The spin computing architecture developed by the MIT researchers uses a nanometer-wide domain wall in layered nanofilms of magnetic material to modulate a passing spin wave, without any extra components or electrical current. In turn, the spin wave can be tuned to control the location of the wall, as needed. This provides precise control of two changing spin wave states, which correspond to the 1s and 0s used in classical computing.
In the future, pairs of spin waves could be fed into the circuit through dual channels, modulated for different properties, and combined to generate some measurable quantum interference -- similar to how photon wave interference is used for quantum computing. Researchers hypothesize that such interference-based spintronic devices, like quantum computers, could execute highly complex tasks that conventional computers struggle with.
Spin techniques are already being used in memory devices, but using them for computations could significantly reduce the amount of power consumed. Researchers in Germany are also working on ways to use spin computing for low power devices.
"People are beginning to look for computing beyond silicon. Wave computing is a promising alternative," says Luqiao Liu, a professor in the Department of Electrical Engineering and Computer Science (EECS) and principal investigator of the Spintronic Material and Device Group in the Research Laboratory of Electronics. "By using this narrow domain wall, we can modulate the spin wave and create these two separate states, without any real energy costs. We just rely on spin waves and intrinsic magnetic material."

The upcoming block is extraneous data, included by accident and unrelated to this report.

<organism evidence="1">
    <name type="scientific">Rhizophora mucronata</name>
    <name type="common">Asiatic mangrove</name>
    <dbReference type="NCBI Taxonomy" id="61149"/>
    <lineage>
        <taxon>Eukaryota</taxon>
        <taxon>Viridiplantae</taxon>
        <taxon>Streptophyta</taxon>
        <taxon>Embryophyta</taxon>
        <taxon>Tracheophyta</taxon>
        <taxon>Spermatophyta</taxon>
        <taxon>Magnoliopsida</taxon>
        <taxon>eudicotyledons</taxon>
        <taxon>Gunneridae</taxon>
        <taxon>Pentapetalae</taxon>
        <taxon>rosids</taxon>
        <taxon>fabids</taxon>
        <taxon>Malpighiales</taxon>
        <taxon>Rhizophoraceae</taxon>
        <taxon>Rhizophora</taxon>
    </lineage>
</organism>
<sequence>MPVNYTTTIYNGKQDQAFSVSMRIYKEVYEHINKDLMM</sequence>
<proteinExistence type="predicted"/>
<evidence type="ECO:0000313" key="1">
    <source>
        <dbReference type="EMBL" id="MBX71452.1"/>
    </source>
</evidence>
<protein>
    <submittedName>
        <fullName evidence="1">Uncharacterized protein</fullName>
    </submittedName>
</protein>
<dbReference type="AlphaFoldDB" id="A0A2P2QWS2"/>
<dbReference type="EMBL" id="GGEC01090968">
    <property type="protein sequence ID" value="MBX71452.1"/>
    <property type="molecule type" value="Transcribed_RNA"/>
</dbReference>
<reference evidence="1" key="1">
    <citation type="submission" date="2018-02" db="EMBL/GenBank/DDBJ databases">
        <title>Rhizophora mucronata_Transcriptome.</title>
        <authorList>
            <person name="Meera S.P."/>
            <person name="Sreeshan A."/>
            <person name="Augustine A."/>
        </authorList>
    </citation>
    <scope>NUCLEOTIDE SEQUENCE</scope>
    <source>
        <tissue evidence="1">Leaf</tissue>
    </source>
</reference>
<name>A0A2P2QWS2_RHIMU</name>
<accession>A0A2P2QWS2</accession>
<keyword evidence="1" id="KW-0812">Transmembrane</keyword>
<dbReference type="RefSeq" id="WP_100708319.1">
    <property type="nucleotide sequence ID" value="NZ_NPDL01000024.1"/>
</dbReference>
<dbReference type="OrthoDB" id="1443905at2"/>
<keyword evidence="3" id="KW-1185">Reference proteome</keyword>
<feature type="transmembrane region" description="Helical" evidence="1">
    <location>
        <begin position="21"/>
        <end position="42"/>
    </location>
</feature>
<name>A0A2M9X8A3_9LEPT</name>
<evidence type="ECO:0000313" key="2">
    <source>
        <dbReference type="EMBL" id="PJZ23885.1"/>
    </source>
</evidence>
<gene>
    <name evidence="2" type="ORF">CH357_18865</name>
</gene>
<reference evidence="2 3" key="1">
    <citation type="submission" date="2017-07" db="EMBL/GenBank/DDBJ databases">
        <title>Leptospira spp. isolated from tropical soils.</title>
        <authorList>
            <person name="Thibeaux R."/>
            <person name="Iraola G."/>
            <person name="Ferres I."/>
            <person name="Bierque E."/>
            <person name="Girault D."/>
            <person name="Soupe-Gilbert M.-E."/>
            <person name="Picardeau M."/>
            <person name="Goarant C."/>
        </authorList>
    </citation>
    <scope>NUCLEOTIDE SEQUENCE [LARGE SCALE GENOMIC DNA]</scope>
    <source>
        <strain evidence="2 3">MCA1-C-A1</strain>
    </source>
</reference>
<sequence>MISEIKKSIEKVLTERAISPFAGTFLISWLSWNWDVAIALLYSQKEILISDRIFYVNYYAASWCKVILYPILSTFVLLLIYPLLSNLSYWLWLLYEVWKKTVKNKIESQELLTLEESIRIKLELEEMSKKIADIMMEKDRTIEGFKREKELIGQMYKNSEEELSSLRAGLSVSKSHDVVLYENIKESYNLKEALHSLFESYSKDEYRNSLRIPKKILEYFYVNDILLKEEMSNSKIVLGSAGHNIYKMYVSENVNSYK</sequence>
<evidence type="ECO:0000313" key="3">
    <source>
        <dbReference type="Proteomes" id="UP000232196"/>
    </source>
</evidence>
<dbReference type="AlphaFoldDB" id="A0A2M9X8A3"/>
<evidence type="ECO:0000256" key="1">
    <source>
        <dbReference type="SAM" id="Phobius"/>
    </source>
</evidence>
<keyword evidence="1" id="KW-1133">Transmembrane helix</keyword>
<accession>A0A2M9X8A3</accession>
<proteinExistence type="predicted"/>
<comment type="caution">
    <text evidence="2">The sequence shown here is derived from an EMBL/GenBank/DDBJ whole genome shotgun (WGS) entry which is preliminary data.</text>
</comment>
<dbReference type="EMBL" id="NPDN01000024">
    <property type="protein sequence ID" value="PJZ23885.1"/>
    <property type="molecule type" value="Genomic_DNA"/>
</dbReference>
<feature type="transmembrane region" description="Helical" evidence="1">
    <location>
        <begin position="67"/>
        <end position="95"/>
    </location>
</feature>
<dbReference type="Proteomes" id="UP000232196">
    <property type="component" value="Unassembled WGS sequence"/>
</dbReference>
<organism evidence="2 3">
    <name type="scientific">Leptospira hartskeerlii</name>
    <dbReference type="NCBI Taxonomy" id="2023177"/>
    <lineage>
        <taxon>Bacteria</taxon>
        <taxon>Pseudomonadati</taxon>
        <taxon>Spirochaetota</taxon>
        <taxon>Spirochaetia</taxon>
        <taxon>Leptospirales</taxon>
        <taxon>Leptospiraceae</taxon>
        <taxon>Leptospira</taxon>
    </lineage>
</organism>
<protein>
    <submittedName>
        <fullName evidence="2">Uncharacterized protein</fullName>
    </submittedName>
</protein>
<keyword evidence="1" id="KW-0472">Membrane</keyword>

This can be used for fast Fourier transform (FFT) calculations, says Lui.
The waves in spin computing are ripples of energy with small wavelengths. Chunks of the spin wave, which are essentially the collective spin of many electrons, are called magnons. While magnons are not true particles, like individual electrons, they can be measured similarly for computing applications.